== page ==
May 15-17 is the National Weekend of Prayer for Faith, Hope and Life, designated as a time to pray for those like me who have survived the suicide death of someone we care about. Find my reflections on opening the door to grief at The Perennial Generation.
Crisistextline.org is a relatively new online service in the US that makes it possible for distressed people to seek help via chat, 24/7. Data aggregated from its more than 18,000 conversations per day — more than 141 million messages total since the service opened in August 2013 — also provide a staggering picture of how and when people experience such profound emotional distress that they will make contact with a stranger for support.
If you need help now, you can contact Crisistextline.org by texting START to 741-741.
For those of us who believe that God and God’s church can be a source of great comfort and support, the data picture is, in itself, a source of emotional distress. It turns out that Sunday, our primary day of community celebration, is a very tough day in the world of crisis counselors. Sunday is the day of the week that the largest number of help-seekers to Crisistextline.org …Continue reading
The first time I sat next to a person who had attempted suicide, it was a midlife man who had decided he’d rather be dead than go back to a psychiatric hospital.
I know. Sounds crazy, right? Except there’s more sense there than you want to know.
Here’s how he found himself at such a point:Continue reading
Every September, we mark Suicide Loss Survivor Day, which makes it a great time to learn from all three kinds of people who live beyond suicide.
Most of the people we call “suicide survivors” are people who lost loved ones to suicide deaths. These are the people who will be gathering this weekend. A suicide death often leaves relatives and friends not just grief-stricken but guilt-plagued. They fear they should have recognized signs and prevented the death. After my friend “Katie” hung herself, my other roommate and I weren’t even able to talk about her for maybe a decade. It was just too hard.
A second kind of “suicide survivor” is the person who manages to live beyond a suicide attempt. Kevin Hines, who survived his jump off the Golden Gate Bridge in the year 2000, is one of the better known of these. He’s focused his life since then on encouraging others to #BeHereTomorrow.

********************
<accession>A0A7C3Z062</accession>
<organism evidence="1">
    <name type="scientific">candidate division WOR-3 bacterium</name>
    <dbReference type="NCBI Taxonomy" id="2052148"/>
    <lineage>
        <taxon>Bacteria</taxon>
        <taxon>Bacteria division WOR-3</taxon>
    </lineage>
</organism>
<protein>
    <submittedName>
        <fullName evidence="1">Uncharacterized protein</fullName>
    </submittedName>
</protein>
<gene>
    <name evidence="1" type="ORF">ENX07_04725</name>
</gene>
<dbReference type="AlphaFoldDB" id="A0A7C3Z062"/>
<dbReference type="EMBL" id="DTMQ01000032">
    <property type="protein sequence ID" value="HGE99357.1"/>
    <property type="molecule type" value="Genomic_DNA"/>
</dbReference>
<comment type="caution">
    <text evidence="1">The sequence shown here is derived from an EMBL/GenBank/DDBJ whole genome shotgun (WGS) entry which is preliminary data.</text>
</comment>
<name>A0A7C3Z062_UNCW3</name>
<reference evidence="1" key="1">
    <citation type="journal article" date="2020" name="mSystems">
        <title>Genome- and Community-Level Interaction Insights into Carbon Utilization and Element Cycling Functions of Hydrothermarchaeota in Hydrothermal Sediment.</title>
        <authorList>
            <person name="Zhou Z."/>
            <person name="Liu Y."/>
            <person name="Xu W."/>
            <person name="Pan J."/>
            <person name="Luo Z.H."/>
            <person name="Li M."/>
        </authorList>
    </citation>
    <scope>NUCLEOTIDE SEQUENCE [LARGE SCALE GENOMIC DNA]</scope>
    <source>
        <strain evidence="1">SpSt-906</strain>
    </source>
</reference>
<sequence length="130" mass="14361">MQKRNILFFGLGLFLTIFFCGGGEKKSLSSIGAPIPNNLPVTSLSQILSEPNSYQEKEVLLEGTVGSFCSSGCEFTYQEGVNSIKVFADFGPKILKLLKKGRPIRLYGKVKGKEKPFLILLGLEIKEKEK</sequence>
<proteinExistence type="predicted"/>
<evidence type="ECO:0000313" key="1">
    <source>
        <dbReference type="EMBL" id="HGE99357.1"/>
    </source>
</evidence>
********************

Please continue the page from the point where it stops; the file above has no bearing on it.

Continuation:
Add a Third Kind of Suicide Survivor to the Rally
A third kind of “suicide survivor” doesn’t quite fit the mix, yet has reason to be counted in this difficult company. The third kind of survivor are people who survive chronic suicidal thinking. We are the people who survive our suicidal thoughts many times a year, many times a week … some of us many times a day. And still we choose to keep moving forward.Continue reading
Steve Rose, an academic sociologist trained in Canada, has focused much of his study on veteran suicide. Check out his intelligent reflections on faith and mental health among our warriors:
Is War a Spiritual Experience? “…expecting a veteran to ‘adjust’ to civilian life, is akin to asking Saint John of the Cross to be happy flipping burgers at McDonald’s …”
How Veterans Experience Anomie “…you’re used to doing things that mattered, and suddenly your life is simply digesting bullshit and consuming instead…”
Losing God in War “The military is very good at teaching us how to fight and survive in war zones but, they have not taught us to survive what we saw and did in those war zones…”
Finding God Amidst War “In the all-consuming quiet, he is confronted with his own emptiness, his own spiritual poverty. He is forced to confront those inner recesses of the soul that crave the bread of heaven and the water of life …”